Silent infarcts (SIs) are commonly found on brain computed tomography (CT) or magnetic resonance imaging (MRI) among elderly subjects, but their risk factors and impact on outcome in stroke patients are unknown. We evaluated the prevalence, risk factors and impact of SIs on the outcome of patients admitted with first-ever ischemic stroke or transient ischemic attack (TIA).
A prospective study of 446 patients admitted consecutively to the neurology service with a diagnosis of TIA or stroke between July 2003 and June 2005, including 226 without any history of prior TIA or stroke. All patients underwent brain CT on the day of admission to the hospital. Risk factors analyzed included age, history of hypertension, diabetes mellitus, cardiovascular disease or stroke, smoking habit and alcohol use. Cholesterol and triglyceride levels were measured on the second day of admission. We monitored these patients for 24 months after stroke onset.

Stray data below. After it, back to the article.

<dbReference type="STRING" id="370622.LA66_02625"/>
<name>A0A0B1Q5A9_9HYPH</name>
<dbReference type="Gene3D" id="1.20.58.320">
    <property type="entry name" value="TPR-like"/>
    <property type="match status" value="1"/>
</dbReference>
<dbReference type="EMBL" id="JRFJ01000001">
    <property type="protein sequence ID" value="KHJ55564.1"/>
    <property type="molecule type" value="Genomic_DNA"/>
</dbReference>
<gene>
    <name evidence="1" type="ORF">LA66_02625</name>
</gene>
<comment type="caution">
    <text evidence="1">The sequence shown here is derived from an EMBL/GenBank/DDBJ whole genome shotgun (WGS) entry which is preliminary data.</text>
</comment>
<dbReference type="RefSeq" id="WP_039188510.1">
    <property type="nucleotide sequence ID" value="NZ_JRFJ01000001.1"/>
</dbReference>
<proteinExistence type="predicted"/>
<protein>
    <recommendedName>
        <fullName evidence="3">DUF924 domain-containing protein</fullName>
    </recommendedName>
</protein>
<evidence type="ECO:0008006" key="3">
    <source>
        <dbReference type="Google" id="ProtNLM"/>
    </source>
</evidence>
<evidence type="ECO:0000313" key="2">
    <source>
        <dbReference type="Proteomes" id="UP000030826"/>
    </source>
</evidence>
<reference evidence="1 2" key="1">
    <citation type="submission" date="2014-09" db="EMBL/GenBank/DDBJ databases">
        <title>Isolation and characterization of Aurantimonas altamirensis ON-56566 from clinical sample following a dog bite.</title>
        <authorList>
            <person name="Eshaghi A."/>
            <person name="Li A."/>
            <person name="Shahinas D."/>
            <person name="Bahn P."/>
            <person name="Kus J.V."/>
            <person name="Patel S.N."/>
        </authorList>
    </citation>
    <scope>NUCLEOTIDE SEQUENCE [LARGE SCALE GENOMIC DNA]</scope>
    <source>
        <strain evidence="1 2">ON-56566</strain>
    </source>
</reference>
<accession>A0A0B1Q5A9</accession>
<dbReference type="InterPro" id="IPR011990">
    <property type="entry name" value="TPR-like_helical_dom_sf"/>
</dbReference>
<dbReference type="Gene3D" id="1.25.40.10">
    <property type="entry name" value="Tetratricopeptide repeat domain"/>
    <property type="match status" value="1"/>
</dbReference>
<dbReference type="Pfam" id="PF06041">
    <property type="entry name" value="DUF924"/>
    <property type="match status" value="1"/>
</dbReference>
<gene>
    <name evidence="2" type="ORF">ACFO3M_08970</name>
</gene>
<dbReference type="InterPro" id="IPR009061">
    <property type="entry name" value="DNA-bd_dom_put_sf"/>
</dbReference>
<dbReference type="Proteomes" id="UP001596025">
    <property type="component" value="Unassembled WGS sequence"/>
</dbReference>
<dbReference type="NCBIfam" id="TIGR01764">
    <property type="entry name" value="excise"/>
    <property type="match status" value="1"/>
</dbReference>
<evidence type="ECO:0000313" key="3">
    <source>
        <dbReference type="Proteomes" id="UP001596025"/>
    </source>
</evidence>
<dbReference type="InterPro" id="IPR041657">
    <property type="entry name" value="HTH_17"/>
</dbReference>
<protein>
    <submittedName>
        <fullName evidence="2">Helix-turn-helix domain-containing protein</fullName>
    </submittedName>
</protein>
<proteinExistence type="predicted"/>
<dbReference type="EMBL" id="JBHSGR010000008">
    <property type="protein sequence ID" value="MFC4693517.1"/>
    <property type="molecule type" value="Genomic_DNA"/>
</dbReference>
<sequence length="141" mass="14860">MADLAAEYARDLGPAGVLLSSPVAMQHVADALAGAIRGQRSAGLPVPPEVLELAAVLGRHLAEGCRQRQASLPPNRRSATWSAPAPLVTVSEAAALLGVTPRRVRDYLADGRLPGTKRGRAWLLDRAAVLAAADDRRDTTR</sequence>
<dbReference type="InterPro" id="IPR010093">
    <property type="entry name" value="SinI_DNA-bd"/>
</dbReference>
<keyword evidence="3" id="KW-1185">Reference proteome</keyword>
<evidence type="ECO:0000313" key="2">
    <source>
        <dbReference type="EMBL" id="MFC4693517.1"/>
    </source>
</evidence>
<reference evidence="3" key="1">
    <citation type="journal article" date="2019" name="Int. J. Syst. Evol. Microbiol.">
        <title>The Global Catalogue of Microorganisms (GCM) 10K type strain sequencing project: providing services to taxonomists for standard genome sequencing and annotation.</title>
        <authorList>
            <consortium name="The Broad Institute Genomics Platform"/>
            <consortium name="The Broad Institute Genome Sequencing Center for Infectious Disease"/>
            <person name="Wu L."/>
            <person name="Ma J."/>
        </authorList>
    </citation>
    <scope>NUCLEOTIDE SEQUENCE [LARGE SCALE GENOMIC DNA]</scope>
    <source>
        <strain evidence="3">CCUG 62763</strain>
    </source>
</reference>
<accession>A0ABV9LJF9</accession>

The frequency of SIs among the 226 patients with first-ever stroke or TIA was 20%. Most of the SIs were small and deep. Small-artery disease was more frequently observed in patients with SIs. Age, hypertension, diabetes mellitus, hypercholesterolemia, hypertriglyceridemia, alcohol use, smoking habits and atrial fibrillation did not significantly differ between patients with SIs and those without SIs. During the 24-month follow-up period, the frequency of recurrent stroke was higher in patients with SIs than those without SIs. The mortality rate was higher in patients without SIs than those with SIs. The interval from stroke onset to rehospitalization was shorter in patients without SIs than in those with SIs.
The study showed a higher frequency of small artery disease in patients with SIs. First-ever stroke patients with SIs should be considered at high risk for recurrent stroke.